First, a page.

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Daniel Patterson (520) 906-2159; Kirsten Stade (202) 265-7337
Off-Road Abuses Prompt Call for Probe of BLM-Nevada
Recreation Planner Resigns in Frustration After "Body Part" Incident in Ghost Town
LAS VEGAS - May 17 - Federal authorities need to investigate mismanagement of cultural and natural resources, including off-road vehicle environmental violations and theft of skeletal remains from a historic ghost town by the U.S. Bureau of Land Management (BLM) in Nevada, according to a complaint filed today by Public Employees for Environmental Responsibility (PEER) with Robert Abbey, the BLM Director.
The PEER complaint was prompted by the resignation of Stacey Antilla, a BLM Outdoor Recreation Planner at the southern Nevada BLM station. Ms. Antilla resigned in frustration, after her efforts to properly plan and mitigate the damage resulting from the thousand-mile "Vegas-to-Reno" off-road vehicle race across endangered Desert Tortoise habitat in the Mojave and Great Basin Deserts. BLM Tonopah manager Tom Seley refused to address documented problems from past races and ignored violations of agency policy, permit stipulations and resource law, including:
- Routing the race though sensitive desert areas rather than keeping the course on already established roads;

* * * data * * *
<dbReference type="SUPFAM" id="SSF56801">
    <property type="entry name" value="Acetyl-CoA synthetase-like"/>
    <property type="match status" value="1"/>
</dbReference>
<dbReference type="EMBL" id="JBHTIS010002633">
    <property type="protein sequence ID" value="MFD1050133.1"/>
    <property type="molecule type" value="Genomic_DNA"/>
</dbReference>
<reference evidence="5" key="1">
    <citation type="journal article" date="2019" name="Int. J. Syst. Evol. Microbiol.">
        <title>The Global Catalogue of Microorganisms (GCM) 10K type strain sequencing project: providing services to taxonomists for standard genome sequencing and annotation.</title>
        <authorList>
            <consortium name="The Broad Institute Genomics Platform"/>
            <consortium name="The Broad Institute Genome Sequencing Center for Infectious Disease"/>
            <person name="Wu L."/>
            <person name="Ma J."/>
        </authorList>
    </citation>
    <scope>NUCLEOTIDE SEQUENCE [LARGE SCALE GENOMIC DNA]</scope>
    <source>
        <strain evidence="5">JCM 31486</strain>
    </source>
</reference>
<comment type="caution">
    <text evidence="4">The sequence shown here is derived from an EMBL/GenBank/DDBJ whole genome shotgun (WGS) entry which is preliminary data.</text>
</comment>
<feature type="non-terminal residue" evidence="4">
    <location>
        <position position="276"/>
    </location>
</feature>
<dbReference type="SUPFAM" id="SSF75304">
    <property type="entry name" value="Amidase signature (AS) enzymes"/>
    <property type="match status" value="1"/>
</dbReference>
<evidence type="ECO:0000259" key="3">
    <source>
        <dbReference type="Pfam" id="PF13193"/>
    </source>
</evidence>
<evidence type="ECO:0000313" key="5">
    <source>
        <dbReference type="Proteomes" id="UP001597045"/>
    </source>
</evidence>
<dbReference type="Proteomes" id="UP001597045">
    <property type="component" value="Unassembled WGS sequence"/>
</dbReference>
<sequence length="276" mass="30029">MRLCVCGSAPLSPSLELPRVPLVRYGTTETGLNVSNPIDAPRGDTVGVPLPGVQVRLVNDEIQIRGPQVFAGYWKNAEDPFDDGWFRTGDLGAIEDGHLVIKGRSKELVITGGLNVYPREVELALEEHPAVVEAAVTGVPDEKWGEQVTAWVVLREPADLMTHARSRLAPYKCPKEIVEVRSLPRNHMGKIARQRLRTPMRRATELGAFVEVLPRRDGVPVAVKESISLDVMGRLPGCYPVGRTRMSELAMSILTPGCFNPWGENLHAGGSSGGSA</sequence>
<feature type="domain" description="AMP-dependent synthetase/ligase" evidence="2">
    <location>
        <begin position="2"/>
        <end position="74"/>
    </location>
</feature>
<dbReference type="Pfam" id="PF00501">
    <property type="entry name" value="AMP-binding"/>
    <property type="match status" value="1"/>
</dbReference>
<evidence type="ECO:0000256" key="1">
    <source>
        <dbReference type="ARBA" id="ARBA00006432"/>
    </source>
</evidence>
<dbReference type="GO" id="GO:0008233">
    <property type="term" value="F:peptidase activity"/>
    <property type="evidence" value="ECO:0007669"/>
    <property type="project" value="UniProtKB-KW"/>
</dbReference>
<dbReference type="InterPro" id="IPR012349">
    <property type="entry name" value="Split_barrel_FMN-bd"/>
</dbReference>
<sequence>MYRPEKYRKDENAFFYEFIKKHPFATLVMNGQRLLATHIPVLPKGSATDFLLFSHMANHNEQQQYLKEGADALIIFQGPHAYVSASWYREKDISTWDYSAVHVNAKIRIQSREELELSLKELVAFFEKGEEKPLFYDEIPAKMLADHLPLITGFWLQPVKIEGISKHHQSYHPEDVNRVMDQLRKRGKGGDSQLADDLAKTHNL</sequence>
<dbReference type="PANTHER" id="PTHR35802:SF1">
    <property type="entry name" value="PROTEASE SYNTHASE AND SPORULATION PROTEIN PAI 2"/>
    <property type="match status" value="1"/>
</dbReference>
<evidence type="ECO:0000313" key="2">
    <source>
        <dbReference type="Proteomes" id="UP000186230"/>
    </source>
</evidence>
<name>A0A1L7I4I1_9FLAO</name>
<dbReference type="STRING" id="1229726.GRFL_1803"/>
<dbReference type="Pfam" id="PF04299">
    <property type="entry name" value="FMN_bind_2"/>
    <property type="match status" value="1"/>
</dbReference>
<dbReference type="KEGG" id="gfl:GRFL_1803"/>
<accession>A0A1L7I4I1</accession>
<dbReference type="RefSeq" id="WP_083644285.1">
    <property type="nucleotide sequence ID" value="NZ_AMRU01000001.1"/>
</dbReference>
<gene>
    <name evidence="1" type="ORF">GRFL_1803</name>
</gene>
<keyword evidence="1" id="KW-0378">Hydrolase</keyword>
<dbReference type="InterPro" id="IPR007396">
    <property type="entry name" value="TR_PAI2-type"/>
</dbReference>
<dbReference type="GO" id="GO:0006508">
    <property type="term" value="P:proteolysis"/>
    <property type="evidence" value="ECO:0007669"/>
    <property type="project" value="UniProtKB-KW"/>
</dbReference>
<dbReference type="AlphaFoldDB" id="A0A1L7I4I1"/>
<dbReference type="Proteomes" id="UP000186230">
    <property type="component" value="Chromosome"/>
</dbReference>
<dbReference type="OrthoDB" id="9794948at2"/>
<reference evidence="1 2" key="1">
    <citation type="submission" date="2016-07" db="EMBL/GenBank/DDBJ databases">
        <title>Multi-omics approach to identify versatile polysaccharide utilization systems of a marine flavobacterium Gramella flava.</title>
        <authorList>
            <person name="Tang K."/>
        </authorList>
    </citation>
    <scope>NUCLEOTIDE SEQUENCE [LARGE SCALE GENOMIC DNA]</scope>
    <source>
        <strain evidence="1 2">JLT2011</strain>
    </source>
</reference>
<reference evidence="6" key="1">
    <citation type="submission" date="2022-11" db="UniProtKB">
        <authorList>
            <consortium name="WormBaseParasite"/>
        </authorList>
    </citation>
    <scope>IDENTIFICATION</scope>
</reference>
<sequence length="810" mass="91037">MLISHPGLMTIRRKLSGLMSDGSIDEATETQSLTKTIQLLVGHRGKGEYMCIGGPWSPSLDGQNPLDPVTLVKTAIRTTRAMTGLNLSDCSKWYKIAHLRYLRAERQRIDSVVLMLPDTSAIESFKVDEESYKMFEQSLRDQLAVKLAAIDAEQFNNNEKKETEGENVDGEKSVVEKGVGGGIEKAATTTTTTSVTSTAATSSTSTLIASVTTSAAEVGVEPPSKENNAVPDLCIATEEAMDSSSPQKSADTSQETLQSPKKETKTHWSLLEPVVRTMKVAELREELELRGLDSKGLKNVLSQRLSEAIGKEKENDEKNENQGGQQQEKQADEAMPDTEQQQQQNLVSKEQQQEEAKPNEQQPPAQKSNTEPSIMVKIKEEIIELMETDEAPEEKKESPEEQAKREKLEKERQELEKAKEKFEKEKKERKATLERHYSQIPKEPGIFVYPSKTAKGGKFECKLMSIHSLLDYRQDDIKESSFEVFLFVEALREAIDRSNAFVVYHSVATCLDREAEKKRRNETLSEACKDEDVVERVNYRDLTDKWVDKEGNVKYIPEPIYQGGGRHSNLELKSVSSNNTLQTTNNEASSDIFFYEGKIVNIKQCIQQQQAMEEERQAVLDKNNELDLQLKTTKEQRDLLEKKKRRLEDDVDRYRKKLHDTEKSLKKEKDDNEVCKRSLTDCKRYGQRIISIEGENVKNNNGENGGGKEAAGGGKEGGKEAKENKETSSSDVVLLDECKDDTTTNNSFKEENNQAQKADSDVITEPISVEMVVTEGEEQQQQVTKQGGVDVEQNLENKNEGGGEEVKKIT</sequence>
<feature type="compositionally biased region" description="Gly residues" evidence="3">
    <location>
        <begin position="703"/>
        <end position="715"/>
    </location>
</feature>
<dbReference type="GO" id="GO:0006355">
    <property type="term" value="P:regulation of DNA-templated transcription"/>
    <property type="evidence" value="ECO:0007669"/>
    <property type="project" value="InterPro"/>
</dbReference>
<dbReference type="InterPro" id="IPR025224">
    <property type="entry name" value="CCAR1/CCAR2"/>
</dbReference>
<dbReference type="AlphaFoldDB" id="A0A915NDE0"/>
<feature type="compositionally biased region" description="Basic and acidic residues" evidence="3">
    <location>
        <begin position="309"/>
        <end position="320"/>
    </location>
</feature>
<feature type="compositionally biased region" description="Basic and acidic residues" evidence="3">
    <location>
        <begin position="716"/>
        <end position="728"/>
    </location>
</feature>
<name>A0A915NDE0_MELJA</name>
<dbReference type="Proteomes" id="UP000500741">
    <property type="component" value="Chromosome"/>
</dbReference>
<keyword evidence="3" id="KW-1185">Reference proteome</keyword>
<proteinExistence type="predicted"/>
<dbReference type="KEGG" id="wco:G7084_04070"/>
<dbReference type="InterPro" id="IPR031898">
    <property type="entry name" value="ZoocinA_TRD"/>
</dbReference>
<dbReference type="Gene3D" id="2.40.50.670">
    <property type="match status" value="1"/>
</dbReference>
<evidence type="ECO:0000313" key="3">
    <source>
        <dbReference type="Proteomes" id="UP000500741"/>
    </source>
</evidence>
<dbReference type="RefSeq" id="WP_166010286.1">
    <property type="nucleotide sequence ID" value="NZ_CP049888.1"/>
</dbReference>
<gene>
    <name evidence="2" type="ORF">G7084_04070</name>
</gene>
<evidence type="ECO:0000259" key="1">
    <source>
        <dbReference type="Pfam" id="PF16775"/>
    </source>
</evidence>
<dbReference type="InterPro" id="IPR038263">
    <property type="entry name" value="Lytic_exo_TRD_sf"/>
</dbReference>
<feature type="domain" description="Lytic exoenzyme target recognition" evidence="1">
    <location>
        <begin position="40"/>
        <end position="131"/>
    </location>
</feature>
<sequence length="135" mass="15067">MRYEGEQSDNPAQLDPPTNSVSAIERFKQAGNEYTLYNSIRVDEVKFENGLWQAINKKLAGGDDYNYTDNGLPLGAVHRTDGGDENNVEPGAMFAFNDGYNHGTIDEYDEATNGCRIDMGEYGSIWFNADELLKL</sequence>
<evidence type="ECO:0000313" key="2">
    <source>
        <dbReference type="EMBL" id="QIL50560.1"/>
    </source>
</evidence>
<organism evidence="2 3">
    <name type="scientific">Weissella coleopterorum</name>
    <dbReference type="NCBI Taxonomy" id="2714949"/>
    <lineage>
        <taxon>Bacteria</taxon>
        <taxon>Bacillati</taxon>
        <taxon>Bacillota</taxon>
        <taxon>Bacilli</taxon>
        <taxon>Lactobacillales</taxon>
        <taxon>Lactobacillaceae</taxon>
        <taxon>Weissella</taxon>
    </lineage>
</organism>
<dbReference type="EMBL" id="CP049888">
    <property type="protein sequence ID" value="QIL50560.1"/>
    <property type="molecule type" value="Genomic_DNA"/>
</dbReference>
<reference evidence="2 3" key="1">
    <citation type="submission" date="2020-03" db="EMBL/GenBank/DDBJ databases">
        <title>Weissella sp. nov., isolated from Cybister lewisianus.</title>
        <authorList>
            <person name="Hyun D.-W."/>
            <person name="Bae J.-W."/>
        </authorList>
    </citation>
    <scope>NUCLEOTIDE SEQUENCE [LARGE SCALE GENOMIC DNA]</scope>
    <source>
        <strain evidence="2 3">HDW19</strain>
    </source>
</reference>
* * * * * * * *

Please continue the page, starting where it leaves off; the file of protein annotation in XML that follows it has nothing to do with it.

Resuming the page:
- Allowing heavy equipment into a desert river that is habitat to endangered species; and
- Refusing to survey and correct post-race damage.
Off-road issues were compounded by cultural resource desecration this winter. Ms. Antilla learned a tourist at the ghost town site of Rhyolite, near Death Valley National Park, found what looked like skeletal remains in one of the buildings. Despite objections from BLM volunteer site steward, BLM managers in Tonopah allowed the tourist to dig up the bones and take them away. Ms. Antilla called BLM law enforcement with the information and requested an investigation. No investigation occurred, however agency managers threatened Antilla with suspension.
"Stacey Antilla did the right thing as a BLM planner by trying to reduce the impact of the off-road race and protect cultural resources. She should have been rewarded, not run out of the agency," said Southwest PEER Director Daniel Patterson, an Ecologist who formerly worked with BLM. "BLM should take a close look at the big problems with its management in Tonoaph."
Prior to serving in Nevada BLM, Stacey Antilla spent years working for the BLM in Colorado, where her experience was positive. After a few years out of federal service, she wanted to return, expecting a similar experience in Nevada. Ms. Antilla was asked to sign a two-year contract, as the Nevada BLM office seemed to have a hard time retaining employees. But she resigned after one year.
"BLM needs to be able to attract and retain conscientious workers. What happened in Tonopah should not be tolerated in a public resource protection agency," added Patterson. "We are looking to the leadership of Director Abbey to look into and correct this situation."